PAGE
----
The master budget coordinates all of the financial projections in the organization’s individual budgets in a single organization-wide set of budgets for a set time period. It encompasses both operating decisions and financing decisions. Operating decisions focus on the acquisition and use of scarce resources. Financing decisions focus on how to get the funds to acquire resources. The use of rolling budgets ensures that a plan is always available for a specified future time period by adding a month, quarter or a year in the future as the month, quarter or year just ended is dropped. A rolling budget continually forces management to think concretely about the coming 12 months regardless of the month at hand.
Steps in preparing a budget
The revenue budget is generally the starting point in a budget planning process because program delivery will depend on the forecasted level of revenue. The second step is program or project budget — how much should be offered to support the estimated level of service revenue. Fund-raising goals will also determine programmatic service levels because service revenues alone will not necessarily finance all program offerings. How much money the development office plans to raise over the fiscal year will determine the extent of current and future program offerings.
Capital Budgets
Capital budgeting is the process of making long-term planning decisions for investments. Poor long-term decisions can affect the future stability of an organization because it is often difficult to recover money tied up in bad investments. Good long-term decisions help an organization to extend its reach into the community and to expand the services it provides.
The six stages of capital budgeting include identification, search, information acquisition, selection, financing, and implementation and control. The identification stage involves distinguishing which types of capital expenditure projects are necessary to accomplish organizational objectives. The search stage explores several alternative capital expenditure investments that will achieve organizational goals. The information acquisition stage considers the predicted costs and consequences of alternative capital investments. In the selection stage, projects are chosen for implementation.
There are several methods that can be used for the selection process. The discounted cash flow method measures cash inflows and outflows of a project as if they occurred at a single moment in time. This method recognizes the time value of money by discounting the future cash flows back to the proposed date of capital investment. Then the initial cash outlay — measured in today’s dollars — is compared to tomorrow’s inflows of cash — also measured in today’s dollars. Thus the measurement compares apples October 2011 | 2000 Daniel Island Drive, Charleston, SC 29492 T 800.443.9441 E W Financial Management of Not-for-Profit Organizations The net present value method uses the required rate of return that is the organization’s minimum acceptable rate of return on an investment. It is the interest rate organizations could expect to receive elsewhere for the same level of risk. The present values of the cash inflows and outflows are calculated at the organization’s cost of capital. These values are then summed to determine the project’s net present value. If the value is positive, the project should be accepted. If an organization is considering more than one capital investment, the projects with the highest net present value should be chosen.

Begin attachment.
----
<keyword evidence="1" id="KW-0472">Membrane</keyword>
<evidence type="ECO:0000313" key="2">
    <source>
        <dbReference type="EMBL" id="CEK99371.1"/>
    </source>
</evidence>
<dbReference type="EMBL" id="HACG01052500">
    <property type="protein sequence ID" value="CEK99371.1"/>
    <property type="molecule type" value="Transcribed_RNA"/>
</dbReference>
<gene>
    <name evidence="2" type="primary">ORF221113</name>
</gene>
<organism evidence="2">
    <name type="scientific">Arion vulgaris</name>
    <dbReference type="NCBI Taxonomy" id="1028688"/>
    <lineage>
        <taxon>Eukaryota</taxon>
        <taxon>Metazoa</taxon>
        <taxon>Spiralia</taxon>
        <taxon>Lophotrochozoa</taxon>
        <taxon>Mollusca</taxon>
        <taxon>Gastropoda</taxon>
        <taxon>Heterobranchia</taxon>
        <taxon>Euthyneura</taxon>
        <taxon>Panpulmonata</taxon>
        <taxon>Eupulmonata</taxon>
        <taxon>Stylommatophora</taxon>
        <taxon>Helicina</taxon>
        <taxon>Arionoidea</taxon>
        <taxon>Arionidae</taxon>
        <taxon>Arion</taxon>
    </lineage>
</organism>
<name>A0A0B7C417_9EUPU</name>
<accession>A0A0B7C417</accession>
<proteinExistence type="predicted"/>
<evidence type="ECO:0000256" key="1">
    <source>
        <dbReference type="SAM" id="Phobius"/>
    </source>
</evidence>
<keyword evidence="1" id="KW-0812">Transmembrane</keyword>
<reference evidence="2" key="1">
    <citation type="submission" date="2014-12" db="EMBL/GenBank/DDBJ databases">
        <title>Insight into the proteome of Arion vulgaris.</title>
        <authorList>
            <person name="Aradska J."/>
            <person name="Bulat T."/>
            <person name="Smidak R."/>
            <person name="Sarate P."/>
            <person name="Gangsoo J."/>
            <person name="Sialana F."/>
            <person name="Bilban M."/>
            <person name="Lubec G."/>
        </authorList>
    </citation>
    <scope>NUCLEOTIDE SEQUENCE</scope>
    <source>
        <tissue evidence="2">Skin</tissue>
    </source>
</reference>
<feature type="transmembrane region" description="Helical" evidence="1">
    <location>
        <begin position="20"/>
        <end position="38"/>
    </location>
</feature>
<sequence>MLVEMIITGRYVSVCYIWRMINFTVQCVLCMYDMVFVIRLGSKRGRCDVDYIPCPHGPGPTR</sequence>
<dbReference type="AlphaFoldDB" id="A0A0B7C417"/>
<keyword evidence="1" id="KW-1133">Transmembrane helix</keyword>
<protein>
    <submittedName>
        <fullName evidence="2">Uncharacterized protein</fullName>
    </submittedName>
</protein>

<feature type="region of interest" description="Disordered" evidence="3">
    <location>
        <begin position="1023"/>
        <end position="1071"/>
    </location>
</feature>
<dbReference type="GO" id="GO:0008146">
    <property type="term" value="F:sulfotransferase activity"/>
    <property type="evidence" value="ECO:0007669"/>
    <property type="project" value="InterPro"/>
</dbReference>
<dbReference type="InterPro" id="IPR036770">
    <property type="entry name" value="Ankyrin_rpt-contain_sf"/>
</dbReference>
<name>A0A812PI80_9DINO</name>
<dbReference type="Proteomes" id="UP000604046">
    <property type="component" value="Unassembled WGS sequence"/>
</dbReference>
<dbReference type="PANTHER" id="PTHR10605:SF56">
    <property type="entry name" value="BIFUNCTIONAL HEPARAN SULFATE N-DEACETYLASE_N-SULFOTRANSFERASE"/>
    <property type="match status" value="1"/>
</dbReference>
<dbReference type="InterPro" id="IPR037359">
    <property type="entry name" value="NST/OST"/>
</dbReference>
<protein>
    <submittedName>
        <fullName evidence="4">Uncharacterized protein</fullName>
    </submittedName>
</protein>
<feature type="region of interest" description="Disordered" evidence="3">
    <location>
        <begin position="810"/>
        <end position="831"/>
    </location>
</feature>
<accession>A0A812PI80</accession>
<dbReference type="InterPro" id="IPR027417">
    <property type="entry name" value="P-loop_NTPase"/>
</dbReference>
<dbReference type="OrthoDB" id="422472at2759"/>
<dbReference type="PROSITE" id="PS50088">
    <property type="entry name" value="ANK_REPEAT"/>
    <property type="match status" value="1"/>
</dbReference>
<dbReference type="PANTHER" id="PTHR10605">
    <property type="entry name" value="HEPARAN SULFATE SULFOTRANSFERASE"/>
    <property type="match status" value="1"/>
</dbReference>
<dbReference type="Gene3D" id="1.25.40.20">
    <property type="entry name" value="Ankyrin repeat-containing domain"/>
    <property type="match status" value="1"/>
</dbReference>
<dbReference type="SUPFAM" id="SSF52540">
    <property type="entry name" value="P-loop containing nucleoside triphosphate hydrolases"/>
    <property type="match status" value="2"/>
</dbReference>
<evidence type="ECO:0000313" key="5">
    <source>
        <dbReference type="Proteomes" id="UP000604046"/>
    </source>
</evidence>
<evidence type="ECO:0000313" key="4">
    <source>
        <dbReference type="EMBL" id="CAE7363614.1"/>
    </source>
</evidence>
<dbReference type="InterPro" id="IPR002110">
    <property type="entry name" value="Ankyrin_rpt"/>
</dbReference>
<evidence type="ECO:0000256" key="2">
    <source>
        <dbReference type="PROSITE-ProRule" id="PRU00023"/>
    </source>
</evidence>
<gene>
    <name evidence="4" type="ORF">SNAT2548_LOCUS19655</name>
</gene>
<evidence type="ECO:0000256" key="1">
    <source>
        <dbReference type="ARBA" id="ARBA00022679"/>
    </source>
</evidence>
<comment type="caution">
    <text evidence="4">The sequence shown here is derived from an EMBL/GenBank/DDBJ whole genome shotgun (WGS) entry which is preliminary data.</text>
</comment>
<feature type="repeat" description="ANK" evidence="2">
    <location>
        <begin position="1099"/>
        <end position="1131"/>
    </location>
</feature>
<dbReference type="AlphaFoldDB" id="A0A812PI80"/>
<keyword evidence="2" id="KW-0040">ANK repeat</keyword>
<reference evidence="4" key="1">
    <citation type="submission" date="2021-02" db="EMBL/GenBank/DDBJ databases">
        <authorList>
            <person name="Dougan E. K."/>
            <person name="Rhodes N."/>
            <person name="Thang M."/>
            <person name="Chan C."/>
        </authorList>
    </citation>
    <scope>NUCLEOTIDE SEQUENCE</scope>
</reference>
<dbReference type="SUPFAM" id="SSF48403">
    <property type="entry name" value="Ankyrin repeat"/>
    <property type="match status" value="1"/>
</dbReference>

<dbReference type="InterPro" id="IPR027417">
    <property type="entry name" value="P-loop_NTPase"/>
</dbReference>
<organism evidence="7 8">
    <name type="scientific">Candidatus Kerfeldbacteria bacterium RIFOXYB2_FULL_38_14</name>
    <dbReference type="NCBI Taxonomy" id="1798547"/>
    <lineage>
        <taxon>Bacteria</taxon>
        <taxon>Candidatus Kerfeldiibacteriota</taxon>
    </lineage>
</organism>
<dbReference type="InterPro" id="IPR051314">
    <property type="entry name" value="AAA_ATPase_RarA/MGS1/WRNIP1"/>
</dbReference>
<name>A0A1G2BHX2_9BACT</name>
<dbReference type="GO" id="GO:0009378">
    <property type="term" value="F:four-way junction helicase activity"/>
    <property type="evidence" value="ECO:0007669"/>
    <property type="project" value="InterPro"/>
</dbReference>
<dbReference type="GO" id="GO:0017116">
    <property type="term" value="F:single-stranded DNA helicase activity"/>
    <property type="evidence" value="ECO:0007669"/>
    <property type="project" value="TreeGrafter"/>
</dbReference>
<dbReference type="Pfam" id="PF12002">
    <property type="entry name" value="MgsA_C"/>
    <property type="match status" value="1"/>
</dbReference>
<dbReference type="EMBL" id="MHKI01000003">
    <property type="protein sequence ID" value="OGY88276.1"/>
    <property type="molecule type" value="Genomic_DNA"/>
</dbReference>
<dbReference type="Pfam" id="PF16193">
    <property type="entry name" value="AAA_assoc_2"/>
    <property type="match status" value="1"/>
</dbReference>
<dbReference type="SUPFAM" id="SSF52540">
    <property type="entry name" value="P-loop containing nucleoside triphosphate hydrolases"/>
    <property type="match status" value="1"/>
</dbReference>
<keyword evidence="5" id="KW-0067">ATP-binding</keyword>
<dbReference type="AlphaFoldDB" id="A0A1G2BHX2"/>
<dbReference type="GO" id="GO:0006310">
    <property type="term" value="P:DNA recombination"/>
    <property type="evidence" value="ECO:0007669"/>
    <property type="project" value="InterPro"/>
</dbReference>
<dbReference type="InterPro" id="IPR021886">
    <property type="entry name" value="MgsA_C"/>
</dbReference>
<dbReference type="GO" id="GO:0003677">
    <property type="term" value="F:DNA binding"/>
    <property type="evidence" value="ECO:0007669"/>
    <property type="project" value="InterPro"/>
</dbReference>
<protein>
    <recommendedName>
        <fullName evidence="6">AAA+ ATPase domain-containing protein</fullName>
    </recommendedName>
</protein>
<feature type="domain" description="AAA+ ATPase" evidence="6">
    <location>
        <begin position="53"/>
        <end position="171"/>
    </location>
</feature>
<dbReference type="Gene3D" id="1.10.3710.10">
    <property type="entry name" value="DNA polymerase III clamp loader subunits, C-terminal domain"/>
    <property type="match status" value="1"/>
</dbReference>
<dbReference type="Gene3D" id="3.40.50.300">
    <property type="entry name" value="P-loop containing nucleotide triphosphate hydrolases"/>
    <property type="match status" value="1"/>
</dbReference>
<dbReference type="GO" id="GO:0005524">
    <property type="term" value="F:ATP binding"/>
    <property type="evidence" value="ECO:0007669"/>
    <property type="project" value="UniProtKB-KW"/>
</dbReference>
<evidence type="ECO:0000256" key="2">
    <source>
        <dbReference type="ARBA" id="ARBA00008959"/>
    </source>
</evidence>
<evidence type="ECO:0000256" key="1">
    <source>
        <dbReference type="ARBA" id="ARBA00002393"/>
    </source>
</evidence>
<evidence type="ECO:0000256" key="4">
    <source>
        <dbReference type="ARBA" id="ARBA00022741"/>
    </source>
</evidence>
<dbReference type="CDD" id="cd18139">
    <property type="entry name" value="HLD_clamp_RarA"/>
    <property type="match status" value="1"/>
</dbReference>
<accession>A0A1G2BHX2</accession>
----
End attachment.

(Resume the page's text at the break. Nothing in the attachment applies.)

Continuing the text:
The third option is to measure the internal rate of return. The internal rate of return is the discount rate at which the present value of the cash inflows equals the present value of the cash outflows on a particular project. The internal rate of return is that discount rate that makes the net present value equal zero. The three calculations — the discounted cash flows, the net present value and the internal rate of return — tell an organization something slightly different about the proposed capital investment. When evaluating such an investment, all three methods should be used on each alternative investment. The organization should select the investment that provides the greatest rate of return across all of the measurements.
Project funding is obtained in the financing stage. Sources of funding can be internally generated cash or through debt from the capital markets. The implementation and control stage puts the project in motion and provides for ongoing monitoring of investment performance.